Marilyn Hacker On "That Balance Of Foreignness And Familiarity"
And now, we have another guest post from poet and translator Marilyn Hacker. Her translation of Marie Etienne's King of a Hundred Horsemen was the first winner of the Robert Fagles Translation Prize earlier this year, and it will be published by FSG in the fall. Marie Etienne is a French poet who has published eight volumes of poetry, five novels, and two books on the theater.
"In the case of Marie étienne’s poems, I am attracted by a considerable otherness: the absence of a unified lyric « I »; a lifelong familiarity with and reference to landscapes, languages and cultures I have not experienced. But there is, too, a comity of interests including an intense focus on form and its inflections of content; on the disjunctive ways the poet can utilize and subvert narrative. King of a Hundred Horsemen’s sequences derive from both the sonnet and the prose-poem. They are oneiric and ekphrastic, and delight in blurring limits between the two as they (also) swiftly shift landscapes. As poets, we share pleasure, in very different registers, in integrating correspondence and dialogue, sometimes at its most demotic, into a poem. This not unrelated to the insistence on irony and humor as possibilities for poetry, noting the way irony can metamorphose to tragedy, to political statement, or both.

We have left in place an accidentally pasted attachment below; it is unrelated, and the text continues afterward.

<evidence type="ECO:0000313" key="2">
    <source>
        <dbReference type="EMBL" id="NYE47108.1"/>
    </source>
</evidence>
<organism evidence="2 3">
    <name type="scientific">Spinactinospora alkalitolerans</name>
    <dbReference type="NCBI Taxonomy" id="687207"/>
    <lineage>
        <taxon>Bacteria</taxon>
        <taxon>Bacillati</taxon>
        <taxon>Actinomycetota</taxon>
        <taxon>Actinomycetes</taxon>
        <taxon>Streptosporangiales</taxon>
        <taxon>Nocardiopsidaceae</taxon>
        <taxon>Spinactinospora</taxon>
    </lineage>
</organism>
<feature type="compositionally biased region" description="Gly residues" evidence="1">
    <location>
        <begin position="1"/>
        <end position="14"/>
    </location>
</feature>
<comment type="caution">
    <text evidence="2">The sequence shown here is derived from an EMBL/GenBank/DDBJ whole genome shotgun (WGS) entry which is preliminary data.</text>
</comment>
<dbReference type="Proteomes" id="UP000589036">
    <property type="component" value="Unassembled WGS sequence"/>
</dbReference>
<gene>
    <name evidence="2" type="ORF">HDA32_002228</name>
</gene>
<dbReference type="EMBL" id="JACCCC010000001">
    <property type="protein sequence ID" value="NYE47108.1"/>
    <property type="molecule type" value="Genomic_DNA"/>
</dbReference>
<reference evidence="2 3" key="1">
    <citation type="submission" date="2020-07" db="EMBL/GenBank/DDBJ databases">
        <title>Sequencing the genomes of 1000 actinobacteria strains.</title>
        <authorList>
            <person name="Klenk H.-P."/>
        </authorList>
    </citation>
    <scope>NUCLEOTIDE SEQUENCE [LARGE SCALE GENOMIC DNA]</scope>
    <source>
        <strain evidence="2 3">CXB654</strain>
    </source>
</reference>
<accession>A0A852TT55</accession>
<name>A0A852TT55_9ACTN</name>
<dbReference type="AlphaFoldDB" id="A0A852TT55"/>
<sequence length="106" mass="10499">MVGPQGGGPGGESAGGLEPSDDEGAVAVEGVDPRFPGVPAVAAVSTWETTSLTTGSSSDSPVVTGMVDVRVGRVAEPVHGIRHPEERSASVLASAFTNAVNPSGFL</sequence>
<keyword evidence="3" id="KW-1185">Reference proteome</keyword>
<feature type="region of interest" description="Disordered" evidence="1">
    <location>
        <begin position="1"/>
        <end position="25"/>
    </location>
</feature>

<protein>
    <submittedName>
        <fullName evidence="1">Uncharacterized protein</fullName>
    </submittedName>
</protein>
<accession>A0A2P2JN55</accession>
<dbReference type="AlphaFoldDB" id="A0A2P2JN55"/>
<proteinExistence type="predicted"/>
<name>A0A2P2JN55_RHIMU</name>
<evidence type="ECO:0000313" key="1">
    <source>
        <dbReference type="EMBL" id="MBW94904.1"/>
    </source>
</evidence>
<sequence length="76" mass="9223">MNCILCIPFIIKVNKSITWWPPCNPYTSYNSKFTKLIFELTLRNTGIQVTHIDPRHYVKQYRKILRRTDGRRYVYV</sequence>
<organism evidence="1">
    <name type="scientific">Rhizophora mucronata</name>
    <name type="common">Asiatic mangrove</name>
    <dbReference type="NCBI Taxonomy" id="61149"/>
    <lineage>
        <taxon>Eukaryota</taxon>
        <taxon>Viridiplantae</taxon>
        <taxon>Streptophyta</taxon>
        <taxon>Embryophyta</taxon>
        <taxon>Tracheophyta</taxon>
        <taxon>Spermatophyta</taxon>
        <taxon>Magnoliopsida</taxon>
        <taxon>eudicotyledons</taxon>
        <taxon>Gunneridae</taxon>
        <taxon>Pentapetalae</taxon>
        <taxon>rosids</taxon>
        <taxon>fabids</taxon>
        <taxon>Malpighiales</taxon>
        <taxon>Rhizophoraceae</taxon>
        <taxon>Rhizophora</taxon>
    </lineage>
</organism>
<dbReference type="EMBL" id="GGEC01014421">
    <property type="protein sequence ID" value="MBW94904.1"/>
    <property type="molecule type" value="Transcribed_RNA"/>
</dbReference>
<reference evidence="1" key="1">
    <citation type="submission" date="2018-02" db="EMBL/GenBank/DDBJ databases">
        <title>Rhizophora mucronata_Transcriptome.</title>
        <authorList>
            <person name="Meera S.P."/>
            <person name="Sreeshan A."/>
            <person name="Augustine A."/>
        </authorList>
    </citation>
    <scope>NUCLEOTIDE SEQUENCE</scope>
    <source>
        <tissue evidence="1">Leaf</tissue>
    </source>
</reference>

It is perhaps just that balance of foreignness and familiarity which draws the bilingual or polyglot poet-reader to the exercise, the art, of translation, and the maintenance of that balance in the translated poem which may most intrigue and delight its reader."